Above: Microsoft’s Xbox One console.
Image Credit: Microsoft
GamesBeat: What are the tech things that would keep you up at night, the challenges that create risk for the company?
Cronce: Luckily, after close to 25 years, I can still go to sleep. [laughs] But I’d say the larger issues include trying to deal with much more complicated online systems than we’ve dealt with in the past. We’ve always liked the idea where the server side of the game has foreknowledge about what’s happening in the game, so we can maximize the number of players in it and make it into a living world. Most of the people in the game industry have done that by buying bigger and faster hardware and doing it all locally. The new challenge is that we have to now break up those problems into smaller pieces.
It’s similar to what you saw when we had to move to multiple cores in the PS3 and Xbox 360 days. We’re now having to figure out how to do that with servers, and it’s slightly different. How do you break your logic of your game, which is normally running on heavy hardware in a backend server, into a bunch of smaller virtual components that are all running on cloud systems like Amazon?
GamesBeat: Is everybody going that way? Microsoft is the one that’s talked about cloud processing.
Cronce: Very few people, I think, are heavily investing in it right now. It’s something that we see as a challenge that we have to solve, in two ways. We don’t want to run our own server hardware, but we have to do so today. There isn’t anything out there that’s approaching the type of low latency that our gamers require. But we think that the horizon is changing. We’re in a model where we’re not going to be able to buy the hardware necessary to have thousands or hundreds of thousands of people playing at the same time.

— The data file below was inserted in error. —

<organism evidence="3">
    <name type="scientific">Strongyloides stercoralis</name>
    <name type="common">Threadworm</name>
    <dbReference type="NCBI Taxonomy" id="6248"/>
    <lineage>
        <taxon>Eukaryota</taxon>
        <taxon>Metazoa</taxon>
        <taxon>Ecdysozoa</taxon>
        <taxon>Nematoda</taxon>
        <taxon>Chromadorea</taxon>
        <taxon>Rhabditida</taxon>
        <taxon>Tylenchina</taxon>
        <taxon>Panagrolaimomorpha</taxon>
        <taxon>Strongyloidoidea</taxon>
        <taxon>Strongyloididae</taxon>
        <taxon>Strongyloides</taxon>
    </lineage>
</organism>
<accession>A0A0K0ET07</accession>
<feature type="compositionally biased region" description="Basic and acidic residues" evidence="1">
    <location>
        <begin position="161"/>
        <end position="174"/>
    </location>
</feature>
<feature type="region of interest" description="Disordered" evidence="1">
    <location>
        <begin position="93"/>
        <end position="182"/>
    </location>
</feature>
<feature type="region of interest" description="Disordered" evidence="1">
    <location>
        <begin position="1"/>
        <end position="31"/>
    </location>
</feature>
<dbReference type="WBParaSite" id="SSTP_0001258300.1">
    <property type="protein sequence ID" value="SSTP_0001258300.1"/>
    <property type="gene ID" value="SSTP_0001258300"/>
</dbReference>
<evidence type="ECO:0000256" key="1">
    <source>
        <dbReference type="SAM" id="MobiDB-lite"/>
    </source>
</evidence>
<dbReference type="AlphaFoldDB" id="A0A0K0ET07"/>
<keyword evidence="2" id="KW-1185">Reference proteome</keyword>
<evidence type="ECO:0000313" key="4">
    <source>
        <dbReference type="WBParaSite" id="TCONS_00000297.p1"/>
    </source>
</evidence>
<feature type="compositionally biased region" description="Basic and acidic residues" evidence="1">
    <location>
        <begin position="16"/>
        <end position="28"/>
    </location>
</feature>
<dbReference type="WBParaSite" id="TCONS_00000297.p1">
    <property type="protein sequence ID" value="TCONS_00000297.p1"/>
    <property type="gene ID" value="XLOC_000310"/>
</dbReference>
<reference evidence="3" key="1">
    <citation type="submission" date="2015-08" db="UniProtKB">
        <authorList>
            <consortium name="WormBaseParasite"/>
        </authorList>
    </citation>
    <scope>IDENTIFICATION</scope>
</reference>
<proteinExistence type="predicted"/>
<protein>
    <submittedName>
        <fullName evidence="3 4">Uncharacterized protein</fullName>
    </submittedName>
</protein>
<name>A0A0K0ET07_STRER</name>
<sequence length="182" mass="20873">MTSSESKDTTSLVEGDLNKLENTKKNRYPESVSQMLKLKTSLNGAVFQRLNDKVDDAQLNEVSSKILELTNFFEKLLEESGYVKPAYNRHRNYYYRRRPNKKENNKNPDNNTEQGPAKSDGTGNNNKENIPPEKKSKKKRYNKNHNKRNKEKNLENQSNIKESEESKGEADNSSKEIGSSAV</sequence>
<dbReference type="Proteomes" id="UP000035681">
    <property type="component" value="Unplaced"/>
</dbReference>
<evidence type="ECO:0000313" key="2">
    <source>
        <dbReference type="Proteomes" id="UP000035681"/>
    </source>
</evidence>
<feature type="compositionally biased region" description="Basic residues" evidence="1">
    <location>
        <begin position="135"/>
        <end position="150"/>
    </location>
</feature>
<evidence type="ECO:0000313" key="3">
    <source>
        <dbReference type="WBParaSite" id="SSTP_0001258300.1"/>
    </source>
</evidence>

That’s on one side. The other side is the mobile, free-to-play market. You don’t want to build a server system where you’re spending a whole bunch of money supporting all the people who aren’t actually paying for the game. It’s both a cost issue and a technology issue when you’re thinking about free-to-play.
GamesBeat: The problems that SimCity had, did they educate you guys in some way about where things are going?
Cronce: We always learn from our mistakes. Same thing with The Simpsons: Tapped Out when it originally came out. What that says is that we, as an industry creating games, haven’t mastered that kind of broad server-side scalability. You see that from everybody. Almost always, when a large online game comes out, there are troubles in the first week or so.
GamesBeat: That was hard for me to understand from the outside. We hear all the rhetoric, at least, about things like Amazon Web Services, which was built to alleviate these kinds of crushes. You can go get some computing power from them if there’s a peak in demand that your own servers can’t handle.
Cronce: That’s right. But what happens is that sometimes, there’s nothing like a good live demo to let you know when a portion of the architecture isn’t scalable. If you have anything that’s not scalable, then it doesn’t matter how many VMs you spin up. You’re not going to be able to solve the problem.
It’s the same thing you see on websites. Somebody says you’re going to build a new fancy car this way, you get a few million hits, and boom, the website goes down. One piece that nobody thought about turns out to be the core. It’s not just a games problem. But it is unique to games because we actually have to have a different kind of realtime low-latency backend, and it has to be scalable. That’s the biggest challenge virtual machines that we all face, as well as adding features into those cloud pieces.